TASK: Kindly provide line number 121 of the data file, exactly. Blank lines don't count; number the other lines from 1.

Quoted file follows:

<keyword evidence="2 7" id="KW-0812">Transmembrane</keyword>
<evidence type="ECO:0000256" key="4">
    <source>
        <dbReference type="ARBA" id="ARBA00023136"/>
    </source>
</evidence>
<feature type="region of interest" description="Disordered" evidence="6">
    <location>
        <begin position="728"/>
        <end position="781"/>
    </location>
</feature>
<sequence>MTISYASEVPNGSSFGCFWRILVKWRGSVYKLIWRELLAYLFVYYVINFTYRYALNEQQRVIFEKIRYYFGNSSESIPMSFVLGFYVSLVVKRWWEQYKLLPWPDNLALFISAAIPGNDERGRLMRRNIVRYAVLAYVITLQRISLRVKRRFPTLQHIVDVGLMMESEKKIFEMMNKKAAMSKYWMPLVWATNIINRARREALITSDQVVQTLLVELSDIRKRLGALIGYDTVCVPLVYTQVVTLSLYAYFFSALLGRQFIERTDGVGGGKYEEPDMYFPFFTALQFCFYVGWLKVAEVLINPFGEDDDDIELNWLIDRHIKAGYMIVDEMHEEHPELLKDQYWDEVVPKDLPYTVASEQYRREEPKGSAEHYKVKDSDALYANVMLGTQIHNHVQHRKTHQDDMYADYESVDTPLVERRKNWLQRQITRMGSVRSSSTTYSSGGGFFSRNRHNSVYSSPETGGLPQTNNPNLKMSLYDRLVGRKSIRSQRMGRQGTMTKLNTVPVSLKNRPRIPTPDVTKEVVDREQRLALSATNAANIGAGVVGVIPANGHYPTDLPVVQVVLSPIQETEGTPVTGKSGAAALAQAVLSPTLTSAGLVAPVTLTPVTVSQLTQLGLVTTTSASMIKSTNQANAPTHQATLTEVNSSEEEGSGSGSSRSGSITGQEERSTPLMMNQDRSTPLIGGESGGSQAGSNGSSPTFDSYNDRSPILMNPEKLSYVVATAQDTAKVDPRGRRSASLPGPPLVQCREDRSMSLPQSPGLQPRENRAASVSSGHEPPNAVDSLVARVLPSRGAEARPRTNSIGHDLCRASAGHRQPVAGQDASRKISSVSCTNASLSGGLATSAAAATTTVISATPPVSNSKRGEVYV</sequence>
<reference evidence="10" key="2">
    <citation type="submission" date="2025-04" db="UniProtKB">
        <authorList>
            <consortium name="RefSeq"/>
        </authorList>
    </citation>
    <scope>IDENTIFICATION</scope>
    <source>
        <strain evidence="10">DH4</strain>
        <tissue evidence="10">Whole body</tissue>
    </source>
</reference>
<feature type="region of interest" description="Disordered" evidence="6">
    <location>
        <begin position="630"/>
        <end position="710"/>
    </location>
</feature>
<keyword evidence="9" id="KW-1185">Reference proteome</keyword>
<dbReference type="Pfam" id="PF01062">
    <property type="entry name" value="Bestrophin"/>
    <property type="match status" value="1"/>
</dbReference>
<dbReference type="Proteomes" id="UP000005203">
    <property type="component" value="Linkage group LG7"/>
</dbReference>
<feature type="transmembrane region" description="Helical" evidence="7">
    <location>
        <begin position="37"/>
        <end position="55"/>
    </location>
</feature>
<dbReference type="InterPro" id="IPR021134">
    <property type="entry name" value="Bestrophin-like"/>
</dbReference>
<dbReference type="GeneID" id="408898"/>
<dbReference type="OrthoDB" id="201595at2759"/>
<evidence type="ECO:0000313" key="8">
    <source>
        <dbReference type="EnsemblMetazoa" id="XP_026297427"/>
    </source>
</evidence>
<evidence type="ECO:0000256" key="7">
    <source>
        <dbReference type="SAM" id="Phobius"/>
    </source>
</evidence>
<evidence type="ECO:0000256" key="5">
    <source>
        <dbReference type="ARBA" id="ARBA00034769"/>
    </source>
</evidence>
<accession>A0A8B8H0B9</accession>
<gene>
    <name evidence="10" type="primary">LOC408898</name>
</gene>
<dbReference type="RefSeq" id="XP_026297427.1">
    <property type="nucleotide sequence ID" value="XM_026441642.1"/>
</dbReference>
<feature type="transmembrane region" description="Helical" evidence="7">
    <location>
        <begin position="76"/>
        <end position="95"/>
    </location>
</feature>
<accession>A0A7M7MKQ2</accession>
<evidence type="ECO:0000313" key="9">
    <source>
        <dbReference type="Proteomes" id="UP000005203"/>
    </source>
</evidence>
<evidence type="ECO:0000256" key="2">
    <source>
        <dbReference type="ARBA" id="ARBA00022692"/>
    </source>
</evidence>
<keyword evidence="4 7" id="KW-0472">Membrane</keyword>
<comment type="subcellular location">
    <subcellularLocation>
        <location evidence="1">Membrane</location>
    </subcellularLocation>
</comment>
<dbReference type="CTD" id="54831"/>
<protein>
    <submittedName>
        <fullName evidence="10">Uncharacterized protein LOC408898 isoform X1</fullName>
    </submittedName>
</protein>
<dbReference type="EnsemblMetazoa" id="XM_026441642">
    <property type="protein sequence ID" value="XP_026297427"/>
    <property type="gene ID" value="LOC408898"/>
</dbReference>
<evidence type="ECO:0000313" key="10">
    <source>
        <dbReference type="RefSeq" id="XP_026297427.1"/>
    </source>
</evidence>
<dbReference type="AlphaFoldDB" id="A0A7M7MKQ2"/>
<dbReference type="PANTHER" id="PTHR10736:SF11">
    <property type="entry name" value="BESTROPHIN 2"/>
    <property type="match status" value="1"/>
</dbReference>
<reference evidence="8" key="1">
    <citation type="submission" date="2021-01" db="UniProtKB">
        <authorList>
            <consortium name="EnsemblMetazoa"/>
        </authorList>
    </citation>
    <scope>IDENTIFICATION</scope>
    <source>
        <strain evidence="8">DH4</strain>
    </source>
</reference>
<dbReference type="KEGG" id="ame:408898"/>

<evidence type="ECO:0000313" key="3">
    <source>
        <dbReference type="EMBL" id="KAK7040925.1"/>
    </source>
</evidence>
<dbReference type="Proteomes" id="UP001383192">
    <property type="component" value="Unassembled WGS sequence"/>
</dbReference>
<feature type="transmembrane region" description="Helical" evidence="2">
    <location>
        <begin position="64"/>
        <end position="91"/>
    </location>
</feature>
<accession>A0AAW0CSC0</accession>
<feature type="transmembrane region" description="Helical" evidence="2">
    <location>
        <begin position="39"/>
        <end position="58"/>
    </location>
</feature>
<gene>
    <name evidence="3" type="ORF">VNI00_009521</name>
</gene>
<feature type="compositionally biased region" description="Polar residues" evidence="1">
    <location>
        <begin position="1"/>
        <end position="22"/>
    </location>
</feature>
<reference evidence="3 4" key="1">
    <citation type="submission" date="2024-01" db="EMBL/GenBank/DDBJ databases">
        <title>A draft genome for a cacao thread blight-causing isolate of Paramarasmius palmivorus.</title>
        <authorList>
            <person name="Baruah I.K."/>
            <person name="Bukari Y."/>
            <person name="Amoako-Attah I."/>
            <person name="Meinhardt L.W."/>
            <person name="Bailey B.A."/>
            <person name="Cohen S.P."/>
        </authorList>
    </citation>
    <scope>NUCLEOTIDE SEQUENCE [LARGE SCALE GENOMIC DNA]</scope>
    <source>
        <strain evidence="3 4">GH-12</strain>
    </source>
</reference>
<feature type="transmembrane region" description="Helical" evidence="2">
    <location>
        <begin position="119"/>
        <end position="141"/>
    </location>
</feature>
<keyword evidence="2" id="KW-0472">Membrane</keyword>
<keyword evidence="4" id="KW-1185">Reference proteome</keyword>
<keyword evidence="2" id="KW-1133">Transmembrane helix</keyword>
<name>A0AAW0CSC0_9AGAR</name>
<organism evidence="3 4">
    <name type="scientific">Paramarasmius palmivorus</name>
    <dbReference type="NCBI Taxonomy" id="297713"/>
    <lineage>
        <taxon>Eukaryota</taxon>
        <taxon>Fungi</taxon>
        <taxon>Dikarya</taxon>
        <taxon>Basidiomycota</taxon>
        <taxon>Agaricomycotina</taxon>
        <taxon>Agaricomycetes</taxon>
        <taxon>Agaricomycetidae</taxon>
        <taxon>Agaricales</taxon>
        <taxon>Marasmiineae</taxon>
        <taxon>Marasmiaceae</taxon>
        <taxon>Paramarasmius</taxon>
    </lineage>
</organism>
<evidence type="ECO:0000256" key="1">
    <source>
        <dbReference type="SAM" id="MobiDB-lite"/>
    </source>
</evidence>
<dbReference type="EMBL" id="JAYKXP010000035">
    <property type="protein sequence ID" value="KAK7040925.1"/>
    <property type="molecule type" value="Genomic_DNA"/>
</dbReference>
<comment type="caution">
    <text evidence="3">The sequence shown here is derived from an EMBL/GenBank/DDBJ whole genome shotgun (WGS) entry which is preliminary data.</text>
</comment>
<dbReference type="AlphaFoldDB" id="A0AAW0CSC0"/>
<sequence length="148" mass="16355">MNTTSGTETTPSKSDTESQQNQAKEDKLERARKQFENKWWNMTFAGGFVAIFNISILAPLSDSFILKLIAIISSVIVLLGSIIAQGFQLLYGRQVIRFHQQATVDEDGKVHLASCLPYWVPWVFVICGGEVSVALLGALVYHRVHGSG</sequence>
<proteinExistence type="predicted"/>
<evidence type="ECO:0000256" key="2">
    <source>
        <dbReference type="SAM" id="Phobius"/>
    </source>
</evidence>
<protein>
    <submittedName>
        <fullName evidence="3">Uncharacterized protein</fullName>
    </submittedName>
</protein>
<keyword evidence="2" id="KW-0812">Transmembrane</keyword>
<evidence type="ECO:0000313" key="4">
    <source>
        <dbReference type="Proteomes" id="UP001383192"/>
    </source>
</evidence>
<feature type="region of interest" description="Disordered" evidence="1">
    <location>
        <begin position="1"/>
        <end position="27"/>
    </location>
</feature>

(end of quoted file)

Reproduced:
    </citation>